Sydney Morning Herald

Sydney women on the prowl

Young women are drinking more and some are flirting more aggressively than ever before. Sharon Verghis goes in search of the New Lass.

by Sharon Verghis
January 8 2003
Sydney Morning Herald

Up for it: a brash young gal homes in at Moretons on Sussex on a Friday night. Photo: Jane Dyson

A crowded hotel in Paddington, 10.30pm. A warm Friday evening edges slowly into night - and it's sexual endgame time for those on the hunt. Jodie, 20-something, perilously low hipsters and shoulders flaking with a fresh Bondi beach sunburn, has a man fixed in her crosshairs. Two men actually: backpacker types, English possibly, but better-groomed than the usual Pommy undertow that sweeps into this popular sports pub each weekend.

She is drunk, no, plastered - a truer description for that state of inebriation so profound that even a slight shift of a hip does strange things to the centre of gravity. No matter - tonight, everyone here is liquored up and loud. She makes her move, casting the same verbal hook heard all up and down the long front bar, "Can I get you a drink?" They accept, she smiles, pouts, flicks her tongue delicately over her lips, unaware that her prey are exchanging confused looks. Which one of them is being hit on?

Again, no matter - those are the rules of the game she is playing. She leans into the man closest to her, an inch from his face, and places a hand on his thigh for balance. He shifts uncomfortably and leans away slightly on his bar stool. She leans towards him, he leans away again. And on it continues until finally, he puts an end to this small, comical ballet by pointedly turning his back on her. Unperturbed, she turns to his friend, pouts and places a hand on his leg. The whole process grinds into action again. "Can I buy you a drink, mate?"

In watering holes and club lounges across the city, a new kind of sexual power play is under way. The players are young women - New Lasses to complement the mens' magazines' New Lads. They play raucous drinking games. They skol with panache. They perform origami and lame magic tricks with beer coasters, fall off bar stools, spill beer, flash their breasts out of car windows, start fights, wolf whistle, heckle attractive men. Breathe deeply - that's the scent of oestrogen in the air, not testosterone.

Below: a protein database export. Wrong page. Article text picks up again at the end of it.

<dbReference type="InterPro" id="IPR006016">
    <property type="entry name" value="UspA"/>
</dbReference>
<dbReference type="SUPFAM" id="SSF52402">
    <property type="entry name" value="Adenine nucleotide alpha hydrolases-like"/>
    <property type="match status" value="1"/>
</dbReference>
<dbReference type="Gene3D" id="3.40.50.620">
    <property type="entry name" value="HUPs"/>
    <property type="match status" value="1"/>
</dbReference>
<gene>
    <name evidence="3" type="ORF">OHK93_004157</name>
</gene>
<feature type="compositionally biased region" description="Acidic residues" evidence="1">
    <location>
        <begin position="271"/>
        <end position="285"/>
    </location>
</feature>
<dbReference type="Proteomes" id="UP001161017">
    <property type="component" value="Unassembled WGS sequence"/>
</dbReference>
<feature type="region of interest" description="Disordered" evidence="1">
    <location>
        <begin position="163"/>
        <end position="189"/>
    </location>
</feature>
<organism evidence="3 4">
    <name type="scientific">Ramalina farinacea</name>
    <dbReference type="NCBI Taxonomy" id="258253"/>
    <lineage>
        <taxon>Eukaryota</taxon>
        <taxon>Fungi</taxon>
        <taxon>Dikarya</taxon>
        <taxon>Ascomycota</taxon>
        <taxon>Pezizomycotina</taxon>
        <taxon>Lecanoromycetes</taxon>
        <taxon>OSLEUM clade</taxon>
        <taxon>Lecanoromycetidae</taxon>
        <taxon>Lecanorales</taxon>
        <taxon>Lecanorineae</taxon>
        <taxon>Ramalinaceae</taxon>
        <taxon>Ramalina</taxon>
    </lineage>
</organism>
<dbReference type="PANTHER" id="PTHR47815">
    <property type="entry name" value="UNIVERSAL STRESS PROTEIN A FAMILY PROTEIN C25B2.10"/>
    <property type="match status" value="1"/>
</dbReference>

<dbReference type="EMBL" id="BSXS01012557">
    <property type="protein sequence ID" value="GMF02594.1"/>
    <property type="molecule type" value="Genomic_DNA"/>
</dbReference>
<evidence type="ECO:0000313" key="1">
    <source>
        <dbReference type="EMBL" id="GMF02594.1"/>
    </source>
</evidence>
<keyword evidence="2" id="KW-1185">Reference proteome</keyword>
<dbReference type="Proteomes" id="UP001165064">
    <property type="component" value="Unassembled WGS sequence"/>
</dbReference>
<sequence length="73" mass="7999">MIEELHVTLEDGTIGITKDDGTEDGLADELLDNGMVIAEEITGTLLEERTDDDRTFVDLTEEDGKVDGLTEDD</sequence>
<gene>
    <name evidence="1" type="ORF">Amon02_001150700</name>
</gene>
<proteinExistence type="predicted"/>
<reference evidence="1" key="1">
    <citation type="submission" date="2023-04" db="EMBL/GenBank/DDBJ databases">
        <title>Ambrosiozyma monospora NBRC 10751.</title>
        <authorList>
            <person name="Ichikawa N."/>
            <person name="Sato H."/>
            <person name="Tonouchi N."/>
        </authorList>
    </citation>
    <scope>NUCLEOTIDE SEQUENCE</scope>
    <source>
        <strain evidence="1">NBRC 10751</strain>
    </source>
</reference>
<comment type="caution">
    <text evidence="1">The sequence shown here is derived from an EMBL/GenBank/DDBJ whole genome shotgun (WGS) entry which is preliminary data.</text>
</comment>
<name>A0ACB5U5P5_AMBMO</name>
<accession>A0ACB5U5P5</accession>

So true to form are they that it almost seems to be a none-too-subtle send-up of laddish behaviour. In recent years, this small revolution has caused a shift in the sexual politics that underwrite Friday and Saturday nights. The great Aussie male's right to be a sexual boor has been well and truly hijacked. Young women, armed with financial clout, are the new sexual aggressors - taking firm control of the mating game as men, for the most part, retreat to the margins and the safety of numbers.

Young women are drinking more and playing harder - one, perhaps, feeds off the other. Attribute this new woman ideal - think sexually voracious Cameron Diaz in the recent The Sweetest Thing, to the Sex and the City factor. Or view it as the inevitable offshoot of grrrll power, or the influence of a new breed of X-rated pop divas. Whatever the reason, at ground level, a new generation of young women reared on Cosmo sealed sections are eschewing the wallflower mode and taking control.

Local author Kath Albury's recent book on the subject, Yes Means Yes, raised hackles aplenty in some quarters. Her conclusions had the simplicity of commonsense: women are sexually diverse and don't mind pursuing a bit of nooky from time to time. Note, she says, the thriving women's erotica market, the booming sales of sex toys to female customers, female consumption of porn, even the announcement by drug giant Pfizer of plans for a new pink Viagra pill for women.